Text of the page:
Body, handling and features

Created using Iconasys 360 Photography Solutions

Anyone who's picked up or seen a Rebel over the last few iterations will find that there's no surprises on the EOS 77D. It's light and very plasticky, but doesn't feel overly cheap. As we'd expect from a Canon DSLR, the controls are well-sorted and you can operate just about anything with your eye to the viewfinder. Weather sealing would have been nice, but that's neither here nor there at this price point.

So there's not much new to talk about in terms of design with the EOS 77D; it's just another small DSLR. But this camera (alongside the Rebel T7i) brings Canon's Dual Pixel AF down a price point, and this has the potential to significantly impact how you use the camera.

Handling - optical viewfinder shooting

But before we get to that, let's cover the basics. Canon's EOS ergonomic design is here in full force, with a shutter button and front command dial that could have been lifted off an EOS 650, the first EOS film camera (in fact, the EOS system as a whole is celebrating is 30th anniversary this year). So is it new and exciting? It depends on who you ask, but once you spend some time with it, you will find the EOS 77D is a very well-sorted camera.

Just about everything you need is at your fingertips, and it's easy to manipulate any settings with your eye to the viewfinder. The dual control dials in particular make settings manipulation fast, though it would be nice to have more control over button customization (I don't change my 'Picture Style' very often, and would assign that button to something else). Thankfully, the touchscreen-operated Q menu works very well, though you necessarily have to take your eye away from the viewfinder for that.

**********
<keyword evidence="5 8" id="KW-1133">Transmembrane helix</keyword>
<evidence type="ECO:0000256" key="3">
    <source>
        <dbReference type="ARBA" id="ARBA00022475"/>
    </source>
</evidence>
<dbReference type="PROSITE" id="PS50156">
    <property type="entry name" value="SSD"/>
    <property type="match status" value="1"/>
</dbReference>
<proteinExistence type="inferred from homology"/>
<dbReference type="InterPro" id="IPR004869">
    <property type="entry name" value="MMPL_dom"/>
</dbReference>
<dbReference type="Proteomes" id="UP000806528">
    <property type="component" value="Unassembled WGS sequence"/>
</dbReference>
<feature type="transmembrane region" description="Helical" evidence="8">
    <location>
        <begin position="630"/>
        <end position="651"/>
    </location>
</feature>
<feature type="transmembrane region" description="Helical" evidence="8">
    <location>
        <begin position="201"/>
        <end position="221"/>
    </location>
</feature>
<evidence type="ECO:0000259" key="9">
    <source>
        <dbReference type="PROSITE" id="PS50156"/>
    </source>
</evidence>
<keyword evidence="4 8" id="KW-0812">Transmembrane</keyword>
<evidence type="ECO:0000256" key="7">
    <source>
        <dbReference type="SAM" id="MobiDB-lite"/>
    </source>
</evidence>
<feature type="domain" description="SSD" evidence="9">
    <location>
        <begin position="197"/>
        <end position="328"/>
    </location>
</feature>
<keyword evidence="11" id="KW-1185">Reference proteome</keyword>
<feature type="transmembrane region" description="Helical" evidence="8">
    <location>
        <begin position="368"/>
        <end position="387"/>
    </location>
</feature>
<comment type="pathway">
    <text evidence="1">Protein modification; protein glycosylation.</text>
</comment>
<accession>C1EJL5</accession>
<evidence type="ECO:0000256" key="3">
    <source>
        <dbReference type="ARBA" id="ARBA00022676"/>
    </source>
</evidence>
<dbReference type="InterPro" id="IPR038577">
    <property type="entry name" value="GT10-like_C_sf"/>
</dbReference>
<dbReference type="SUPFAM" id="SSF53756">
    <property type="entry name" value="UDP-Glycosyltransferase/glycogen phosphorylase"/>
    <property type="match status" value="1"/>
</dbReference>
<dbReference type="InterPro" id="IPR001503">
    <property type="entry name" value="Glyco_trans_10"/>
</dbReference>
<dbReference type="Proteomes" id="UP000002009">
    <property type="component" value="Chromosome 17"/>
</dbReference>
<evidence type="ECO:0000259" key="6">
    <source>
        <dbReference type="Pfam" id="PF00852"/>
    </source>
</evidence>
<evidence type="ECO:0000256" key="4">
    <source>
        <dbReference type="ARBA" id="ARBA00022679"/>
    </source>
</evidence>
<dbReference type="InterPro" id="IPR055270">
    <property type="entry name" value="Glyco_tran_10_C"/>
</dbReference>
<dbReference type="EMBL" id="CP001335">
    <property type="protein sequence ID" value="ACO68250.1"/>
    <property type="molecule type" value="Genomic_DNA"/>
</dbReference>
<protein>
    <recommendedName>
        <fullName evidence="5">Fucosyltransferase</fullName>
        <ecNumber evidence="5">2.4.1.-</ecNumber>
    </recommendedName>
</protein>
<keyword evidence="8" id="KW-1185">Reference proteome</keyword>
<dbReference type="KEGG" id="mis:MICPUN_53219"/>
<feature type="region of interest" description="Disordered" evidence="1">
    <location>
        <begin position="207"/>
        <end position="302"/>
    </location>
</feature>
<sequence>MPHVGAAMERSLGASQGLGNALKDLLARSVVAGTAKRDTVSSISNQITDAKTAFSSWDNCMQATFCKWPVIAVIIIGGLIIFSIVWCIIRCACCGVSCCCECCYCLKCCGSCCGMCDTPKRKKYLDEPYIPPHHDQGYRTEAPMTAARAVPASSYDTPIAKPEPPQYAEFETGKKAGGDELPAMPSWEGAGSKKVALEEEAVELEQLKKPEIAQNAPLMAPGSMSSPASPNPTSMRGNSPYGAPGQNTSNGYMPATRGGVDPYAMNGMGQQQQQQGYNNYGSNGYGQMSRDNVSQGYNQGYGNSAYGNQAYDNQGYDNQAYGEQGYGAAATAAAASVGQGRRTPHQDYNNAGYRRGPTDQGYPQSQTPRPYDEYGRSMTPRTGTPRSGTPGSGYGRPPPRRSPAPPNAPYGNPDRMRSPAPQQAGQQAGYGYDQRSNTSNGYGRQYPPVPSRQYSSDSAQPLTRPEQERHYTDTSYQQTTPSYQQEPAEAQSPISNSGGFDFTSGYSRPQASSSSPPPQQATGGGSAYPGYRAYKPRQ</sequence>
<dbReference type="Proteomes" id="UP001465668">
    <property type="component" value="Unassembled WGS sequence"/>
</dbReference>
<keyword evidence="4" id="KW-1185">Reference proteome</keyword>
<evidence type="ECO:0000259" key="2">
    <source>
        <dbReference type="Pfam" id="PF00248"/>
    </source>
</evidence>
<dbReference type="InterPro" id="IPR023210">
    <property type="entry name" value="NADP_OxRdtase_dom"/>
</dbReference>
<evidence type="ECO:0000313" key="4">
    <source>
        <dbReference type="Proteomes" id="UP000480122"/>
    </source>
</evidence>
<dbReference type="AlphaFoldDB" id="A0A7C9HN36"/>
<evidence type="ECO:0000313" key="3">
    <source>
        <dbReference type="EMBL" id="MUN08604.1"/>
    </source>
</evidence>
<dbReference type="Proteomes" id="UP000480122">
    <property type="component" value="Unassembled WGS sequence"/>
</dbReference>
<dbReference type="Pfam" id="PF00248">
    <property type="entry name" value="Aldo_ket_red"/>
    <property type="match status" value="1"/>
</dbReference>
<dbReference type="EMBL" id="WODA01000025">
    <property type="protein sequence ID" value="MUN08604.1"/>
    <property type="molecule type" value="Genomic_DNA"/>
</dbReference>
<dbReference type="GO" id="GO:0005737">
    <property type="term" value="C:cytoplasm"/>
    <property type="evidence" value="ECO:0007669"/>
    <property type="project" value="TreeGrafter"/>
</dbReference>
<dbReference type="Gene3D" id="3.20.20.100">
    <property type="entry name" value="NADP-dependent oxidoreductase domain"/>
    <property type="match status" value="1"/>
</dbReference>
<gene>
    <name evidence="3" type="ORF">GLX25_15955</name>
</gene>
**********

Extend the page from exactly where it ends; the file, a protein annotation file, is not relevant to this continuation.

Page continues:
This crooked horizon and strange distracting stick in the top left are brought to you courtesy an imperfect electronic level and sub-100% viewfinder coverage.
Exposure adjusted in Adobe Camera Raw. ISO 100 | 1/500 sec | F8
Photo by Carey Rose

With regards to the optical viewfinder, this is through-and-through a consumer-level APS-C DSLR. The OVF is fairly dim, relatively small and comes with limited information display, though the eye-sensor above the screen is a nice touch in that it keeps you from being distracted by the main display when you raise the camera to your eye. The electronic level is also nice to have in a pinch, but it's too small and not very precise. Additionally, with less than 100% viewfinder frame coverage, you may find unexpected surprises creeping into the edges of your carefully framed shots.

On a positive note, the 45-point autofocus system from the EOS 80D is a huge step up from previous Rebels, covering a large portion of the small-ish viewfinder. It makes it that much easier to frame your shots up by moving your AF point around, as opposed to having to focus and recompose, and all of those cross-type points should help ensure greater autofocus accuracy than older Rebels.

Handling - Live View

In Live View, the EOS 77D handles much the same as a large-ish mirrorless camera, with good refresh rates and a responsive touchscreen interface. But why would you want to even shoot this way if you have the optical viewfinder? Well, because Dual Pixel AF is that good, and full 100% coverage of the scene you're shooting comes as an added bonus.